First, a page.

Grails 2.3 GA Released

| by Dan Woods Follow 1 Followers on Sep 20, 2013. Estimated reading time: 2 minutes |

The 2.3 GA version of the Grails web framework was released last week. The release came in the midst of the SpringOne 2GX conference, and some of the new version's features were demonstrated during the second night keynote by Grails project lead, Graeme Rocher.

On stage, Rocher publicly announced the framework's latest release, and demonstrated the built-in REST support for domain classes and entities. He also announced the first milestone release of the framework's GORM Rest Client plugin, and demonstrated its capabilities through live coding. Combining the new version of Grails and the GORM Rest Client plugin, Rocher showed how developers can map domain classes to remote REST endpoints that conform to the new versions' REST URL pattern.

Additionally, Rocher demonstrated how the version's new async namespace in GORM can be utilized for RESTfully mapped domain classes. A more in-depth discussion and demonstration of the new version's REST and async features came during Rocher's third-day talk entitled, "RESTfully Async with Grails 2.3". The features he demonstrated included: built-in REST support for domain classes; support for HATEOAS; new data rendering and binding mechanisms; and async support for controllers.

InfoQ caught up with Rocher during the conference to discuss the new version of Grails. We started by asking what feature of Grails 2.3 he considered most important. "They all are," he said, adding "a lot of the changes in Grails 2.3 were to get people used to the stuff happening Grails 3."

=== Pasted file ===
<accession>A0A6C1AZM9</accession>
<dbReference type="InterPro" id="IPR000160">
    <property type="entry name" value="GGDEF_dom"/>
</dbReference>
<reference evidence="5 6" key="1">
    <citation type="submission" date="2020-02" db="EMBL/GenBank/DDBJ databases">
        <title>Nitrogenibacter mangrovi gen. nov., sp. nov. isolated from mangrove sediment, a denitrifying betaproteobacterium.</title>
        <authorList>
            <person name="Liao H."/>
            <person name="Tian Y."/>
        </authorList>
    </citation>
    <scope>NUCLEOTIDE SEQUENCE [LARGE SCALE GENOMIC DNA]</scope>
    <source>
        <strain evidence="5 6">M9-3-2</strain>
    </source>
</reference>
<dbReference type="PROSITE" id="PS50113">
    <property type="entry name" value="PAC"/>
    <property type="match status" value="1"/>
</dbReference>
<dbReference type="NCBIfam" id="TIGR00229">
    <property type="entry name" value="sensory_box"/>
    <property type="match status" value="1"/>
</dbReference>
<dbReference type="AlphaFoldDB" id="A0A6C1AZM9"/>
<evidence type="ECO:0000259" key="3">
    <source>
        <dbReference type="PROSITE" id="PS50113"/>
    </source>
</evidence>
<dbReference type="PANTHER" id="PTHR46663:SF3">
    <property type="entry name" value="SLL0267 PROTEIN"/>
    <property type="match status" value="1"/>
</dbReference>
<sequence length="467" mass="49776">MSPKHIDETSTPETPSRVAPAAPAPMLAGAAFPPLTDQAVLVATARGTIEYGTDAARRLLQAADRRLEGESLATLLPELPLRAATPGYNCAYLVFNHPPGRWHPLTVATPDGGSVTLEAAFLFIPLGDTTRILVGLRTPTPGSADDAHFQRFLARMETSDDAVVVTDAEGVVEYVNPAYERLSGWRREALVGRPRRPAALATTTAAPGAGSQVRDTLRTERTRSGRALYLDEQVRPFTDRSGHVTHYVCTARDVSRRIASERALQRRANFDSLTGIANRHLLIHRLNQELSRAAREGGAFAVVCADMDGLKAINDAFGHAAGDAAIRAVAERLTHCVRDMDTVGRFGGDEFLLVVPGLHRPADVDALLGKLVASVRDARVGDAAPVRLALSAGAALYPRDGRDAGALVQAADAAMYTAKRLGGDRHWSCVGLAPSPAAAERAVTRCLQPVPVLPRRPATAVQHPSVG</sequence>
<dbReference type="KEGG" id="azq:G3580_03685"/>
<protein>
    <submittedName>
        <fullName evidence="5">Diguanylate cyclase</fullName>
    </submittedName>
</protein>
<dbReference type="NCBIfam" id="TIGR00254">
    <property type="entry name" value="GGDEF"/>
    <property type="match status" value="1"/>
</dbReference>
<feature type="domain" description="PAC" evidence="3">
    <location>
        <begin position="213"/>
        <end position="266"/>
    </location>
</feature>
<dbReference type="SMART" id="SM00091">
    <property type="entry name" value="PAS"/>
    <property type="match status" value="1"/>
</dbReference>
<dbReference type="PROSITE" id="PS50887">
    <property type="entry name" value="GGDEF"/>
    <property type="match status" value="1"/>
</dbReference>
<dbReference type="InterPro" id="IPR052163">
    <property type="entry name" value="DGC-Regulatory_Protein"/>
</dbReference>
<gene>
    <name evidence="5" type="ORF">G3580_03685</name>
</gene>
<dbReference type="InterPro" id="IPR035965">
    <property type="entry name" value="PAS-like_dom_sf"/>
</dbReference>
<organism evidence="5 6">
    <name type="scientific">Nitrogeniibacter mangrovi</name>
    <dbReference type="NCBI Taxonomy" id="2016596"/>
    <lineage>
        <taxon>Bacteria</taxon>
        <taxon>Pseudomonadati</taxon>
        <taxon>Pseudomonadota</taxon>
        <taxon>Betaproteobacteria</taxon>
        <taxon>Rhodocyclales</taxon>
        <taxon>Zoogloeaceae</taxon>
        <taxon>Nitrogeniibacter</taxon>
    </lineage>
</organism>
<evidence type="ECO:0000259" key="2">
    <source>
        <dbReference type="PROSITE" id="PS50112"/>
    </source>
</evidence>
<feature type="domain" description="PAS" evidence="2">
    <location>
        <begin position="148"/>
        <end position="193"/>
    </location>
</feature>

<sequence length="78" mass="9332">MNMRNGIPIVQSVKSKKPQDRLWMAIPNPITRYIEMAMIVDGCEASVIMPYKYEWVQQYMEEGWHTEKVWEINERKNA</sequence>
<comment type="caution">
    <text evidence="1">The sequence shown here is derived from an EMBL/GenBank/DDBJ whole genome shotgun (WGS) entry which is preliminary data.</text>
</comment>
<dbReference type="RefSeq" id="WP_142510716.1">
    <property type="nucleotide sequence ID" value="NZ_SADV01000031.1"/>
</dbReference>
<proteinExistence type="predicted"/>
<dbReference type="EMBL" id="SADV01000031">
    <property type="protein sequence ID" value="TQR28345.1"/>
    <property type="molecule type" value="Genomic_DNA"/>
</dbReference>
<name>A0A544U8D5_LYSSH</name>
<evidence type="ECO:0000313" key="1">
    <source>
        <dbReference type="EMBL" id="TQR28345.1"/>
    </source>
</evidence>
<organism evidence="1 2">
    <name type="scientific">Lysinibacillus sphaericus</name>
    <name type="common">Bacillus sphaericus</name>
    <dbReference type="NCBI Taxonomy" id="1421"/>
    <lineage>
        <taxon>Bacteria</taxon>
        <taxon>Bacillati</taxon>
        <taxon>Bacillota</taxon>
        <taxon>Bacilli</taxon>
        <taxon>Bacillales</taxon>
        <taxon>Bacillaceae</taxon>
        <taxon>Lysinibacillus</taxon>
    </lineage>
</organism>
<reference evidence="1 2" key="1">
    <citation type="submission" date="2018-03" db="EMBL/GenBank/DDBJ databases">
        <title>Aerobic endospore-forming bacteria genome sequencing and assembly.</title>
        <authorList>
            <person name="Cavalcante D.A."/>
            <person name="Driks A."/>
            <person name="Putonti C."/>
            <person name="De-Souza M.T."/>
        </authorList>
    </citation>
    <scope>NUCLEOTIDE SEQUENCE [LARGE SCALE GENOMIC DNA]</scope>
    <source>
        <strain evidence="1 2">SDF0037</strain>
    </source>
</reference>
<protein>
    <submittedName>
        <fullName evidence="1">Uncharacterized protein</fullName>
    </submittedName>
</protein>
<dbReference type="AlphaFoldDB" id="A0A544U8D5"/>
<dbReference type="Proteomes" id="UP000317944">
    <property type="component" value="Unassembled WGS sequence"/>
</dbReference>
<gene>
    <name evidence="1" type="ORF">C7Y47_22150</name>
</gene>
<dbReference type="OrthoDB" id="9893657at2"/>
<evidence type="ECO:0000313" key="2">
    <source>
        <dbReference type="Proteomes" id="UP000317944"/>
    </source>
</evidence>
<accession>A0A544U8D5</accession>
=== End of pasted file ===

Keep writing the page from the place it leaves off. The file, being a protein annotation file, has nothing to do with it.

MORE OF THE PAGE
We also talked about the switch from Apache's Ivy to Maven's Aether dependency resolution engine. According to Rocher, the framework team received "a lot of issues from people [trying to integrate] with Maven." His view is that Aether will address many of those issues because it "provides the same semantic engine for dependencies as Maven", and "ultimately its Maven doing the work, so [the framework] will have that level of consistency." Rocher went on to discuss how the framework's integration of Aether "did a lot of work for setting the groundwork for Grails 3," and noted that Grails 3 would replace the framework's build system with Gradle.

Although Rocher has previous indicated that work on Grails 3 would start sometime in the third quarter of 2013, he confirmed that there will definitely be a 2.4 version of the framework before version 3 is released with the goal of adding better CompileStatic support. Groovy 2.2 will also be out in the next couple of month, he said.

The full list of new features available in Grails 2.3 can be found in the What's new in Grails 2.3 section of the framework's documentation. The full list of bugs and enhancement requests addressed by the Grails 2.3 release can be found in the Grails 2.3 Changelog.

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